My hands shielded my eyes as I pressed my forehead to the glass at the local Montessori preschool. I knocked on the window once, then twice – louder – but no one looked up. The children, dressed in bright floral dresses and knee socks, went on scribbling and molding clay. They wouldn’t let me in! I woke up in a sweat, rolled over and poked my husband in the hip.
“Oh my God, honey, what are we going to do?”
Before I had children, I envisioned certain parenting difficulties: potty training, say, or discussions about drugs, maybe prom dress neckline negotiations.
I figured preschool was in the bag. A woman happy to do extensive research who lives in a small town with a good network of schools ought to find preschool enrollment fairly simple. Right? Turns out, even if you don’t live in Manhattan or L.A., the preschool admissions process is an ordeal. Two years ago, I left my snoozing toddler at home with Daddy to take my pre-dawn place beside several girlfriends in a fledgling line outside Gainesville Country Day School. My choice had been easy: Country Day was an intimate, easygoing school that encouraged independent learning. I liked the teacher’s accent (and the way she bent down to the children when she spoke to them). Sasha’s friends planned to attend; she would, too. Five a.m. was early enough to guarantee a spot at the first-come-first-serve school.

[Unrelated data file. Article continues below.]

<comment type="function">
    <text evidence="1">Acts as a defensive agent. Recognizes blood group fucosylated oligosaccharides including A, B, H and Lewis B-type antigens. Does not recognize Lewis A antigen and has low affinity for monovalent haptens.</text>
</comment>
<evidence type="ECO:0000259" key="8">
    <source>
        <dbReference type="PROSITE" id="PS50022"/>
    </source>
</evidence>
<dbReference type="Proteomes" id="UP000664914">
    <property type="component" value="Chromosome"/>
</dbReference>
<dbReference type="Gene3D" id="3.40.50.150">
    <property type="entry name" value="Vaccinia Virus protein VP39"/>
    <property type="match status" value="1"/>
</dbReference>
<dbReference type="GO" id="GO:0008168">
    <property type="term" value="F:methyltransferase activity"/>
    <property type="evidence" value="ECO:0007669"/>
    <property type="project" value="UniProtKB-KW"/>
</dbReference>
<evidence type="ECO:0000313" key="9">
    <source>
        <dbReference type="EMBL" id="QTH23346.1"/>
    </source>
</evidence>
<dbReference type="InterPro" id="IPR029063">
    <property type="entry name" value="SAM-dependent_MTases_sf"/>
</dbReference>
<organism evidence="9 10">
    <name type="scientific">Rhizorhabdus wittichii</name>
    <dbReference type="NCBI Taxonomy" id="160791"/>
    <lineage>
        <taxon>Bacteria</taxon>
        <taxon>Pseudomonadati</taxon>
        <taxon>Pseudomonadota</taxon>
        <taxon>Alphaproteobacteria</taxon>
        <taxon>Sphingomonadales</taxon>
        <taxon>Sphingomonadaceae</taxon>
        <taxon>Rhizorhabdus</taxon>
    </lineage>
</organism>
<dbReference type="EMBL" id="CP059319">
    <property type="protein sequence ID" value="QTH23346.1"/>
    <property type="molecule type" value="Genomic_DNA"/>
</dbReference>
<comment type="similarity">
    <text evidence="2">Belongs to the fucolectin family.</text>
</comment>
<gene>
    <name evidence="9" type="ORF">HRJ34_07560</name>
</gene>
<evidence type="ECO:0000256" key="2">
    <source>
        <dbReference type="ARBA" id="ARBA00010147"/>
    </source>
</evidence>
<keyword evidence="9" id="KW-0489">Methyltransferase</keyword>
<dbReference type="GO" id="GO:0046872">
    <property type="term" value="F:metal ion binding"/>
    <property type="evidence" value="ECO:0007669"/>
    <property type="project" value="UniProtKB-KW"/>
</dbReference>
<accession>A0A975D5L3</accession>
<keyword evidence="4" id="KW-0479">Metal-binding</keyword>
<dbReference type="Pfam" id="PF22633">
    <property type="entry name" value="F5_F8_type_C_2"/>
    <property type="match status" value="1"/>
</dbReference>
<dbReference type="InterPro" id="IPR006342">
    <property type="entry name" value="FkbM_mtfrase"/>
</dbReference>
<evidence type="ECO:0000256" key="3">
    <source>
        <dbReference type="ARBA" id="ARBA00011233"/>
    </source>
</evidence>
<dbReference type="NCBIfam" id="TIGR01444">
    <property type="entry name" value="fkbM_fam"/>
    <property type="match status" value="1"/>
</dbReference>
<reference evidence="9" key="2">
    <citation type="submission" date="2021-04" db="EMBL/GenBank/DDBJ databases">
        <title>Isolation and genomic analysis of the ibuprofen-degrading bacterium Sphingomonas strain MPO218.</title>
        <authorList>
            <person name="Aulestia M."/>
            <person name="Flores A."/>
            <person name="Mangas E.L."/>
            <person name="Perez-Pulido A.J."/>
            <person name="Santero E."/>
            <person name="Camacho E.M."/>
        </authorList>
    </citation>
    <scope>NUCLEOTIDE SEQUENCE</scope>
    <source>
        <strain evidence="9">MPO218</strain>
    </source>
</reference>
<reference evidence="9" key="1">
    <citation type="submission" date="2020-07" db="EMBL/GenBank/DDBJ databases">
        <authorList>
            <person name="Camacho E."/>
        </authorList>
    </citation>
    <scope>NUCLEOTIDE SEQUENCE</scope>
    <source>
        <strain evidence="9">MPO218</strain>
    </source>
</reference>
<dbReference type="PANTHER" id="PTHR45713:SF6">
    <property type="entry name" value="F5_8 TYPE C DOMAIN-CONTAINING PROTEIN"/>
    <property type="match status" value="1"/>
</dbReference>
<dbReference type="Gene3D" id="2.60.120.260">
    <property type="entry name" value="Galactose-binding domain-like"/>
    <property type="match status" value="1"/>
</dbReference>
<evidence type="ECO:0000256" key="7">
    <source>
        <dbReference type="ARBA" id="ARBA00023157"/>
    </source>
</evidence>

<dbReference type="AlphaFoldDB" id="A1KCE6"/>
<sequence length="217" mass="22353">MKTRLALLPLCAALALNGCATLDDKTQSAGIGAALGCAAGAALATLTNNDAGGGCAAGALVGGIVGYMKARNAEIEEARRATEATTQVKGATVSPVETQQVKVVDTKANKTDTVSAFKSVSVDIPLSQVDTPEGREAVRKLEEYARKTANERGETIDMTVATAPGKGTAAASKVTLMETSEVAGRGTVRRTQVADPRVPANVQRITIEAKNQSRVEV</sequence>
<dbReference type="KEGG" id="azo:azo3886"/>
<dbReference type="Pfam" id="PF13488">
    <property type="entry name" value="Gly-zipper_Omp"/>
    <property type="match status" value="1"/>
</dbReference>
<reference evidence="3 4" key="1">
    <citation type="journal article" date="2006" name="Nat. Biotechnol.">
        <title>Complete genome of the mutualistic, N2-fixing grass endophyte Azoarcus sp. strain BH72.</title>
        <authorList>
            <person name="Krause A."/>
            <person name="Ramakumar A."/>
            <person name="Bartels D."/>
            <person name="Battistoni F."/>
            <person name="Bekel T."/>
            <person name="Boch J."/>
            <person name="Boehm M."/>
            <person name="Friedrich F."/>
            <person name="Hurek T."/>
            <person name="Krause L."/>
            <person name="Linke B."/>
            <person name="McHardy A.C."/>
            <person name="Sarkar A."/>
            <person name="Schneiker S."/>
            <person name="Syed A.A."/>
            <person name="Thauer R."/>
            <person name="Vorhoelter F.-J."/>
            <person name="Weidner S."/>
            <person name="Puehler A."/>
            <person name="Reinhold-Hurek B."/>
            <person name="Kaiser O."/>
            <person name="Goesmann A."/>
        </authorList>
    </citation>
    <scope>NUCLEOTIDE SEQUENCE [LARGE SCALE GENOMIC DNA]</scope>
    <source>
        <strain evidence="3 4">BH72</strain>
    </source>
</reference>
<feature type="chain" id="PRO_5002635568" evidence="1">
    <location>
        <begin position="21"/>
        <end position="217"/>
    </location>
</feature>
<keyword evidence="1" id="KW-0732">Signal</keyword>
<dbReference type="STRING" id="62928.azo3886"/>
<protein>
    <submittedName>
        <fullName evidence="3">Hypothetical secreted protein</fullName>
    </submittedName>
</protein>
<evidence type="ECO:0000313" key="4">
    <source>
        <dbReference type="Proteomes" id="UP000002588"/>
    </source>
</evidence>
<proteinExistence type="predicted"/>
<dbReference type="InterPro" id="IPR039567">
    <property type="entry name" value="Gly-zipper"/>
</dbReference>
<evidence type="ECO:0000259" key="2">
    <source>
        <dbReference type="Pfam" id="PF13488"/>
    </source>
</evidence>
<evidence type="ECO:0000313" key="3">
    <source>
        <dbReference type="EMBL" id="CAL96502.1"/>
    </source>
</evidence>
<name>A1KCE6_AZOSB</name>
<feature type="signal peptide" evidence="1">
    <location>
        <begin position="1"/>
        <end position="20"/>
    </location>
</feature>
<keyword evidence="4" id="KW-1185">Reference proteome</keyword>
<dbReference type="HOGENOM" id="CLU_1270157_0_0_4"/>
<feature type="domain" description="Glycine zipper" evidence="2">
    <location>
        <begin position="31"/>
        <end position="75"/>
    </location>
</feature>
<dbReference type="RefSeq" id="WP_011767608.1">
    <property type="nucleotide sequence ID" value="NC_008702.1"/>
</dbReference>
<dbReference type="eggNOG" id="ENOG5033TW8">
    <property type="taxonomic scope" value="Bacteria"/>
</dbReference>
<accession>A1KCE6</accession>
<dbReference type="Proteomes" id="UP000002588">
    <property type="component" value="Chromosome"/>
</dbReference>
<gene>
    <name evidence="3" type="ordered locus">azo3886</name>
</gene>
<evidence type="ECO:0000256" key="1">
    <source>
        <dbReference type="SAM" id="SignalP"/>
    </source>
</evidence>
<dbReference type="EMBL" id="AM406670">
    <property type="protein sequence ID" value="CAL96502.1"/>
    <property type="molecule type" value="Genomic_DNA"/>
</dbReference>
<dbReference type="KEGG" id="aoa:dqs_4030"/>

Sasha’s first year at school went as well as I expected. When I asked about her day, her answers earned my approval.
“Cole spit juice on me and I told him to stop but he didn’t,” she would say.
“I don’t like juice, but Cole is my friend.”
Or: “I didn’t have fun at school today. But I do like the books my teacher read. And I like music class. And also the playground.”
“Do you want to go back on Thursday?”
“Thursday? Um . . . probably.”
Other moms reported occasional trouble. One friend feared her son learned more about playing war than ABC’s. One of Sasha’s buddies came home with harsh red bite marks from an anonymous culprit.
But Sasha happily toted home glittering art projects and sang tunes she learned in music class.
Then, when I was six weeks pregnant with our third child, Country Day changed its approach to cut-off dates, crowding my two-year-old out of their fall class. And my older daughter’s summer birthday would force her to skip Pre-K.
Slowly, hormonally, I came unhinged. I had counted on a few mornings each week with just the baby and me at home. We would nap blissfully together; I could clean the house – or take a shower! Besides, Mimi begged to go to preschool. Each time we dropped Sasha off, she wailed, “Mimi go to school! My teacher! Mimi a big girl!”